While things seem to have worked well during the pandemic, certain things were unbearable to Stella owing to COVID-19. For instance She has not been able to use Public transport during the pandemic owing to social distancing measures enforced by the government.”Would you allow the “Makangas” to carry and lift you into the “matatus” during the pandemic?” She asks. Since March she has been staying at home due to her vulnerability to the virus which is heightened by inaccessible public transport.She reiterates that people with disabilities have been pushed to forced isolation due to inaccessible public transport that increase their vulnerability to COVID-19. While non-disabled persons can enjoy free walk in the central business district as they adhere to public health restrictions persons with disabilities are forced to isolate. She further explains that access to medical supplies has been cut off during the pandemic. In her case she uses a wheelchair for mobility and a gel cushion to protect her from pressure sores. She has been forced to put up with a broken wheelchair and dysfunctional gel cushion. At the moment she is unable to use public transport to travel to Kijabe hospital and fix the gel cushion or to Association of Physically Disabled of Kenya to repair the wheelchair, further there are limited options in terms of facilities that offer orthopedic services. With the onset of the pandemic more focus has been put on containing COVID-19, therefore neglecting other healthcare needs of persons with disabilities.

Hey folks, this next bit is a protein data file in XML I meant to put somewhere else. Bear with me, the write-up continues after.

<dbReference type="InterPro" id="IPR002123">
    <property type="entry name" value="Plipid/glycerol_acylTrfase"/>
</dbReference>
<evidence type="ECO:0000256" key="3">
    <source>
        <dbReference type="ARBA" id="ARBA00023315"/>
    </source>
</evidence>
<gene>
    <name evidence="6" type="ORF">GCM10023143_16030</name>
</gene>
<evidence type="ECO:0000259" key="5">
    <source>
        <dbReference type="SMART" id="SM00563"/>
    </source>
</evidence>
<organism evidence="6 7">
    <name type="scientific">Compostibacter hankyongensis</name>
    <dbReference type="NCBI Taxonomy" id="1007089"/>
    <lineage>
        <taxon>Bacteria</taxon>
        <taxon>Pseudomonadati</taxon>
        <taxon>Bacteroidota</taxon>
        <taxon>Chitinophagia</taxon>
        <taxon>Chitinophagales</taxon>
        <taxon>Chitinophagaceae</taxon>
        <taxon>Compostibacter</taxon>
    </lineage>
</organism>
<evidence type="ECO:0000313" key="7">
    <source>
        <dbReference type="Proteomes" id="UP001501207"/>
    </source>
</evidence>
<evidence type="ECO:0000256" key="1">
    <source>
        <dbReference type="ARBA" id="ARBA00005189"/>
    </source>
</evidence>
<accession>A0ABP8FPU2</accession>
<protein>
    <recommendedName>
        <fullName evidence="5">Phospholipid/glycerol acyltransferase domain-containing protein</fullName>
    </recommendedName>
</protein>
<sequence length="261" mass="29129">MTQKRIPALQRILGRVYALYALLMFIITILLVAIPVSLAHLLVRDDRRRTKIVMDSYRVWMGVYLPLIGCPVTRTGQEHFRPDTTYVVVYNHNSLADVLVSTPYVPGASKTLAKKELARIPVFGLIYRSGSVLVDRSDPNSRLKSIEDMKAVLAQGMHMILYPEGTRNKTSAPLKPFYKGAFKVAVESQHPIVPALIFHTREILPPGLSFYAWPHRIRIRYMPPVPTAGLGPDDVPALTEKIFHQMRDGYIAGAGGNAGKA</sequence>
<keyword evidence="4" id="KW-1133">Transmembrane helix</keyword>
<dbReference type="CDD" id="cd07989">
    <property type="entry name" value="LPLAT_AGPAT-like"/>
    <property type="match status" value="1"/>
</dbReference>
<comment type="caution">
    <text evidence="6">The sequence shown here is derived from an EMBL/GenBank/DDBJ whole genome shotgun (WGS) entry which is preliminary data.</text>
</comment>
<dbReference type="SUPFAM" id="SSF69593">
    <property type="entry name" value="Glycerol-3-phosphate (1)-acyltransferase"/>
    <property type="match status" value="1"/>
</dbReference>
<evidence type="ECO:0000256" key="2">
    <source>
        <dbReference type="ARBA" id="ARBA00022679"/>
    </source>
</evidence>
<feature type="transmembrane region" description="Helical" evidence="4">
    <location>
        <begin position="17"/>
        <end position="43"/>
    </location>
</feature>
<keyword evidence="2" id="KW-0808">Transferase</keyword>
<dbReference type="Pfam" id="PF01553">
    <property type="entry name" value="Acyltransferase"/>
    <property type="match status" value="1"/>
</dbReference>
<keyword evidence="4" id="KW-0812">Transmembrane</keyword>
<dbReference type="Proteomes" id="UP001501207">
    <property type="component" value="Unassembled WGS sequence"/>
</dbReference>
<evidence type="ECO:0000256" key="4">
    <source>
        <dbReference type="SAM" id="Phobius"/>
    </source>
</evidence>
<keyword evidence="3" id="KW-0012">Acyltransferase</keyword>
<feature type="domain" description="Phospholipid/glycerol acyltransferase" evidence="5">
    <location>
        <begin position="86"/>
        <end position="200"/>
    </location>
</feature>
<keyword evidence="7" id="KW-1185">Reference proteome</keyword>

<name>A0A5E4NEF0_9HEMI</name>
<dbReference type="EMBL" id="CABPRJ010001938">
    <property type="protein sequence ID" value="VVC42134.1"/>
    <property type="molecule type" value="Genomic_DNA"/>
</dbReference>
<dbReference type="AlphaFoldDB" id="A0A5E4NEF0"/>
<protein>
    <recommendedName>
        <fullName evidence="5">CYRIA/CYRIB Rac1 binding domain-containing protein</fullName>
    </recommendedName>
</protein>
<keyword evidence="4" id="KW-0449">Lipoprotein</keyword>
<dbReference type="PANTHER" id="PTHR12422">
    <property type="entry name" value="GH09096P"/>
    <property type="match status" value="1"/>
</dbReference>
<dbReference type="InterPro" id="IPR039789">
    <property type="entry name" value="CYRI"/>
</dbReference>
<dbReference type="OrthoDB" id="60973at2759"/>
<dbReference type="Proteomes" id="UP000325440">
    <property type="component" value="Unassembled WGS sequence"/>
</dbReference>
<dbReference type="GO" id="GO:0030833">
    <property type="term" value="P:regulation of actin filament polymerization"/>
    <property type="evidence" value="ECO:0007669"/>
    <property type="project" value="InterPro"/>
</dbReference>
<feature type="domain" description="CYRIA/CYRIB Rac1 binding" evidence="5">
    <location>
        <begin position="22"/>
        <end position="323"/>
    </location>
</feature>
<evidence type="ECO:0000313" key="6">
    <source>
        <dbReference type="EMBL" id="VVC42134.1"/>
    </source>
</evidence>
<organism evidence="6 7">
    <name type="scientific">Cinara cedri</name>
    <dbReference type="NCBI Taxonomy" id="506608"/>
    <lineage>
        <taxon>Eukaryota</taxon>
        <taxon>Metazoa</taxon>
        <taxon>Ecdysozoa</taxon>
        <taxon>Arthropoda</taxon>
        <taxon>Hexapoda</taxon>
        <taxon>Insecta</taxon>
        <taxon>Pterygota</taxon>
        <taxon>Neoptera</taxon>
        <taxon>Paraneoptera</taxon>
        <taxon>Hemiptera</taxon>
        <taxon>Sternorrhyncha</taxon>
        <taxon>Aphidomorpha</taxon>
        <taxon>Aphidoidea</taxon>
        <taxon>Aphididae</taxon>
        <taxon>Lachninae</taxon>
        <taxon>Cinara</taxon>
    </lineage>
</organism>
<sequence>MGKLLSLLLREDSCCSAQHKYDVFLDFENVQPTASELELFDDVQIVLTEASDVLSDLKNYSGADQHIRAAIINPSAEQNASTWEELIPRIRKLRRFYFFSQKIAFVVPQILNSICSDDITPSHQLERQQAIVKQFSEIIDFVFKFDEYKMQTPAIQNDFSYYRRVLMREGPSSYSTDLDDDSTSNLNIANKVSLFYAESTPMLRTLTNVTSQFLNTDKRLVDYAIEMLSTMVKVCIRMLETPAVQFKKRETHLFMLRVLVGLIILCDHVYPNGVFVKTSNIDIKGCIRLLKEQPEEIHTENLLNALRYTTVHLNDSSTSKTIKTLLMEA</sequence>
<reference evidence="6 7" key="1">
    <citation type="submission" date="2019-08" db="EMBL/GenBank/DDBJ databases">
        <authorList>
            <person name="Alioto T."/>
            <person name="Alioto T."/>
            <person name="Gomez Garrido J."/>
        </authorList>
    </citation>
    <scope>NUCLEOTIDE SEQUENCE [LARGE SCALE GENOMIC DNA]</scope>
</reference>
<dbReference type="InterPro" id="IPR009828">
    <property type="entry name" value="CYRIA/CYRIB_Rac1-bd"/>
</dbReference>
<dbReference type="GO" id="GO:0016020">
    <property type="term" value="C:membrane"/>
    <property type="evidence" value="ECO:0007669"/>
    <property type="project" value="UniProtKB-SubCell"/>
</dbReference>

The greatest lesson that Stella draws from the COVID-19 experiences of young women with disabilities is that Accessibility is paramount and should be upheld as a right of persons with disabilities. She runs a campaign dubbed “Accessible Kenya Campaign” which aims at promoting accessibility for people with disabilities. She draws her inspiration from her personal experiences when pursuing her dream career as a News Anchor. She could not enroll in Kenya Institute of Mass Communication and Multimedia University because the institutions were not ready for her due to inaccessible infrastructure. Even as she settled to study at the University of Nairobi she had to deal with accessibility challenges something she believes is a barrier to equitable opportunities for young girls with disabilities like her. . She encourages young women with disabilities to stand for their rights as that is a determinant of their brighter future. “If we had accessible transport we would be going about our normal lives despite the pandemic” says Stella.

Follow Stella and her campaign on Accessible Kenya:

IG: am_a_wheeler

Facebook: Stlchess Tiyoy

Twitter: @tiyoy_stella

You Tube: Stella’s Adventures

Accessible Kenya Campaign:

IG: Accessible Kenya Campaign

Facebook: Accessible Kenya

Twitter: @access_kenya

Further reading